On January 28, 2021, the Tax Court issued a Memorandum Opinion in the case of Sells v. Commissioner (T.C. Memo. 2021-12). The main issue presented in Sells was whether the conservation easement deduction was appropriately denied, but it is the prior supervisory approval that we’ll focus on below.
Background to the Penalty Issue
The IRS asserted penalties for both the conservation easement and the timber donation. However, the parties stipulated that the IRS had a “penalty-approval form” only for two of the five petitioners. Both these penalty-approval forms were approved by a “Group Manager” and dated before the two petitioners received their notices. The penalty-approval form for one petitioner shows approval of penalties for substantial understatement and gross misvaluation, but it doesn’t approve a penalty for negligence or substantial misvaluation. This form doesn’t specifically mention either the easement or the timber, but states that the “contribution deduction appear[s] overstated by the valuation.” The revenue agent who drafted the penalty-approval form for the other petitioner clearly wanted penalties for negligence and substantial understatement, but also checked a box on a row that says this: “IRC § 6662(h) Substantial Valuation Misstatement.” One can immediately see a problem—IRC § 6662(h) defines gross misvaluation; it’s IRC § 6662(b)(3) that defines substantial misvaluation.
Genera of Penalties
There are two genera of penalties here. One is commonly called the “accuracy related” or “IRC § 6662(a)” penalty. The Code lists several species within this genus in IRC § 6662(b), and three are involved here: IRC § 6662(b)(1), which penalizes understatements due to negligence or intentional disregard of rules and regulations; section 6662(b)(2), which penalizes “substantial understatement” of the tax due; and IRC § 6662(b)(3), which penalizes “substantial” valuation misstatements. All of these carry a 20% penalty, and the Commissioner has to hit with only one of the three to win.
Then there is a 40% penalty.
IRC § 6662(h) imposes this megapenalty for “gross” misstatements of value on a return. It might seem odd that unlike, for example, manslaughter and murder, a “substantial” misvaluation is not a lesser-included offense of “gross” misvaluation. In Oropeza v. Commissioner, 155 T.C. No. 9, slip op. at 18 (Oct. 13, 2020), the Tax Court held precisely that IRC § 6662(i) does not impose a distinct penalty; it simply increases the rate imposed for the penalty determined under IRC § 6662(a) and (b)(6). The Tax Court concluded that without supervisory approval for the penalty under IRC § 6662(b)(6), approval of a penalty under IRC § 6662(i) was procedurally inadequate.
Distinction between Substantial- and Gross-Misvaluation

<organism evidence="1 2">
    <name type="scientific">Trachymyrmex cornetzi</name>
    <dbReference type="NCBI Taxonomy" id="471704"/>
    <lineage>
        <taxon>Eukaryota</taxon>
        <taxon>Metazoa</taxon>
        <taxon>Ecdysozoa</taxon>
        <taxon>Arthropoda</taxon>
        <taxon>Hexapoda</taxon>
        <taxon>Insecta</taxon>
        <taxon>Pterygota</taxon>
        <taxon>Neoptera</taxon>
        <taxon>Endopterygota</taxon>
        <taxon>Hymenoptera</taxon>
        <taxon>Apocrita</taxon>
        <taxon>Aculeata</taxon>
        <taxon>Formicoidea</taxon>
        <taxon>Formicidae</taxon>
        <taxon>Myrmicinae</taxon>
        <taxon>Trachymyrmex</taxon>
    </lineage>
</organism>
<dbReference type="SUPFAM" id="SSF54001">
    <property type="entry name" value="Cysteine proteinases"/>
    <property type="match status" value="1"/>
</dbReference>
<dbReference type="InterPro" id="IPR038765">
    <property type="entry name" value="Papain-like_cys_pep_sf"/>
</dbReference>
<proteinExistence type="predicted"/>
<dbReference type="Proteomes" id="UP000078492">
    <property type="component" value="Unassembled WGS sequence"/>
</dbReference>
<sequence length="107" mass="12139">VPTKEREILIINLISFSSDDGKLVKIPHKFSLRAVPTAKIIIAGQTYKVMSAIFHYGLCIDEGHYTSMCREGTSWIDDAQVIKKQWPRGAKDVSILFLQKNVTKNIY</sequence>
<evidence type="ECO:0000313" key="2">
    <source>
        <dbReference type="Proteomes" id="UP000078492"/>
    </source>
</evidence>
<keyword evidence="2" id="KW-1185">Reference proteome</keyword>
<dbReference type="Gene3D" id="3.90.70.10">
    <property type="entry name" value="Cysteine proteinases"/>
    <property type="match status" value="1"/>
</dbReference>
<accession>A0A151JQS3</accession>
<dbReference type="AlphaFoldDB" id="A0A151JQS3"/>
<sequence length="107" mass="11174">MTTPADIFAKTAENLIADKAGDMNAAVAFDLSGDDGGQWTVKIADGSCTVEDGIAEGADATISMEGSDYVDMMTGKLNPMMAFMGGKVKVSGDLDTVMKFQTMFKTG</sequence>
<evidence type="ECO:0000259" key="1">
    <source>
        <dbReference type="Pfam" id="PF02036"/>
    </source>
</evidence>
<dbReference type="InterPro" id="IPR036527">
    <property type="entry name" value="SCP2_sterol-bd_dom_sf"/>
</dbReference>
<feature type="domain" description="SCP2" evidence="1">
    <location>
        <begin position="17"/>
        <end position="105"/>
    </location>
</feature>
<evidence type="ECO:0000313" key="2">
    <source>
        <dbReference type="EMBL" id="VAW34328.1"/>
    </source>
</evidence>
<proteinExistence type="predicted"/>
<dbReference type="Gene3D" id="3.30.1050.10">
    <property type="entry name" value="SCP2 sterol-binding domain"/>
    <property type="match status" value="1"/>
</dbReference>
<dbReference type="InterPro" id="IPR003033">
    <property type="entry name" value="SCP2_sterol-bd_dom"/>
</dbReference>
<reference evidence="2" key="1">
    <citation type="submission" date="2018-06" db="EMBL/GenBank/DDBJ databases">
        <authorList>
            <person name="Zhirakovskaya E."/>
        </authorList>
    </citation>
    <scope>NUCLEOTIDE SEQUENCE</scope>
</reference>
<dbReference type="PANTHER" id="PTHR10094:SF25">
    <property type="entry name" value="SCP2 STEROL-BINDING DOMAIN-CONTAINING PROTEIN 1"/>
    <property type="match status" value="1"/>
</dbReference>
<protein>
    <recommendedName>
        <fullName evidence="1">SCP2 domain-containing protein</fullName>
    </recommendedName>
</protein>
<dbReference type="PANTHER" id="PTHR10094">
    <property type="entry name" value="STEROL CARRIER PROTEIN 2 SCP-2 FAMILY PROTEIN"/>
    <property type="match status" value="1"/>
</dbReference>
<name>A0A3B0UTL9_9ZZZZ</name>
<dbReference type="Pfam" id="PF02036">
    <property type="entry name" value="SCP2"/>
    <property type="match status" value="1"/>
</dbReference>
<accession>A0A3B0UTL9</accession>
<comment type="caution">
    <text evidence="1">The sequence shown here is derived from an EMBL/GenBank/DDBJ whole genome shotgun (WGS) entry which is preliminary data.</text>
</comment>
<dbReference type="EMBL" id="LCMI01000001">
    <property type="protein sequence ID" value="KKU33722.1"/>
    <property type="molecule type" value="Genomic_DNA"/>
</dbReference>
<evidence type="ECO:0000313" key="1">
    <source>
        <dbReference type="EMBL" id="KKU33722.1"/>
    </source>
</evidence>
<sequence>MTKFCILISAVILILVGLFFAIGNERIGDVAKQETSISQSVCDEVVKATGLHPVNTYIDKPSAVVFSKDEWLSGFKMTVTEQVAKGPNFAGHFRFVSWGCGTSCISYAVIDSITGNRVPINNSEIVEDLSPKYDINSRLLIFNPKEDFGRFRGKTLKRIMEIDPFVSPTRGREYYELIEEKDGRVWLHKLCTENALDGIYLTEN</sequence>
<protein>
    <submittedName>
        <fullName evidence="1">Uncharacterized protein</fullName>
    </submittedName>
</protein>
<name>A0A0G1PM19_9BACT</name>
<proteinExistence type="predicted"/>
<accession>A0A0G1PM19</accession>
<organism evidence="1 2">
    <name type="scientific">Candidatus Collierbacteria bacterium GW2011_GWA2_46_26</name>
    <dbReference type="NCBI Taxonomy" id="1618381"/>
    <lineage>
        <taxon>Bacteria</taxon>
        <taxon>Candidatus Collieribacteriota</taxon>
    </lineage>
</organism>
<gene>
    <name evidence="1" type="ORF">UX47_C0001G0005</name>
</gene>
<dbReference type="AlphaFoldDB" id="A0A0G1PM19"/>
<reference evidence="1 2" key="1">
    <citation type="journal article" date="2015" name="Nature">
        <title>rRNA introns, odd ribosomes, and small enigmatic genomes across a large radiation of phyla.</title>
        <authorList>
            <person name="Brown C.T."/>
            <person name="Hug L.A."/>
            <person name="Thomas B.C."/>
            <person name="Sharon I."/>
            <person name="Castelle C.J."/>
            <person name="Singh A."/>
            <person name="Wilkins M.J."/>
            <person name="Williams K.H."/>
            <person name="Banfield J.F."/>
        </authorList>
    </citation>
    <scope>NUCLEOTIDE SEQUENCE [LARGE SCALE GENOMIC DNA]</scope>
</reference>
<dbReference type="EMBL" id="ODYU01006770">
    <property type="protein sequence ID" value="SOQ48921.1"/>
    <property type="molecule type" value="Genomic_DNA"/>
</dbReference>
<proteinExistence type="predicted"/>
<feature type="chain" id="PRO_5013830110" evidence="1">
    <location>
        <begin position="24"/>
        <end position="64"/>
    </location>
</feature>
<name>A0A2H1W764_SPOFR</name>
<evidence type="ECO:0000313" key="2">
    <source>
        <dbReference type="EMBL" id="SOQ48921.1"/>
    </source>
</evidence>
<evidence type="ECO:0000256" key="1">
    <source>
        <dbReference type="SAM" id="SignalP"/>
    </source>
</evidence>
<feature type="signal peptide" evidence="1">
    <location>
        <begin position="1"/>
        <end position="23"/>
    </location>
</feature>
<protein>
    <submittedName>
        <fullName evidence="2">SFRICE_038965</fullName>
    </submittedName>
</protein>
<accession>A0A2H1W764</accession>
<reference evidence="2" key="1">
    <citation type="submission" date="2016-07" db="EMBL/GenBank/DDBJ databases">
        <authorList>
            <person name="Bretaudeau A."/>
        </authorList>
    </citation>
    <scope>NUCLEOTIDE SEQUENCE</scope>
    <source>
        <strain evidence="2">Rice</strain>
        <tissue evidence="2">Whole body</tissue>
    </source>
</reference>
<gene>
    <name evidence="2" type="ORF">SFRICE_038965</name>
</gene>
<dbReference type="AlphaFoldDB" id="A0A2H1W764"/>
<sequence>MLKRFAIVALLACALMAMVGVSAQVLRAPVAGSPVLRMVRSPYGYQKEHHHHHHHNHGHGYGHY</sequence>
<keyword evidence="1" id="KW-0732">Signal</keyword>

In Palmolive Bldg. Inv’rs, LLC v. Commissioner, 152 T.C. 75, 79 n.3, 83-84 (2019), the Tax Court concluded that the substantial- and gross-misvaluation penalties were distinct with each requiring supervisory approval. As the Tax Court plainly reiterated in Campbell v. Commissioner, T.C. Memo. 2020-41, at *32, the IRC § 6662(a) and (h) penalties are distinct (despite the title of IRC § 6662 referring to a (singular) penalty), and the initial determination under each subsection must be separately approved for purposes of IRC § 6751(b)(1). See also Rogers v. Commissioner, T.C. Memo. 2019-61, at *20.
What was Approved?
Approval of one species of penalty doesn’t mean approval of any other. In Palmolive, the Tax Court stated that though the title of IRC § 6662 refers to a singular “penalty,” that section in fact creates several distinct penalties. Palmolive, 152 T.C. at 87. One consequence is that the Commissioner must show approval of each penalty separately to show that he has complied with IRC § 6751(b)(1). Id.; see also McCarthy v. Commissioner, T.C. Memo. 2020-74, at *28-*29; Campbell, T.C. Memo. at *32-*33.
Amendment of Returns to Raise IRC § 6662(h)
The IRS amended its answers in these cases to formally communicate for the first time that it sought IRC § 6662(h) gross-misvaluation penalties against each petitioner (save one). Each amended answer was signed by both the lead attorney in these cases and his associate area counsel. See Roth v. Commissioner, T.C. Memo. 2017-248, at *10-*11 (stating that an answer that asserts penalties, signed by both counsel and the area counsel, satisfies IRC § 6751(b)).
Good approval, right? Not so fast, Skippy.
In Oropeza, the Tax Court reasoned that supervisory approval of a penalty under IRC § 6662(i) was necessary, but not sufficient without approval of a penalty under IRC § 6662(b)(6) and that the 40% penalty was an enhancement, not a penalty entire unto itself. Similar logic might well lead the Tax Court to hold in the future that supervisory approval of a 40% gross-misvaluation penalty under IRC § 6662(h) is likewise inadequate without approval of a substantial-misvaluation penalty under IRC § 6662(b)(3). There was none here.
Nonetheless, Judge Holmes notes that the Tax Court “reserve[s] that question for a later case where the parties argue it.”Add to favorites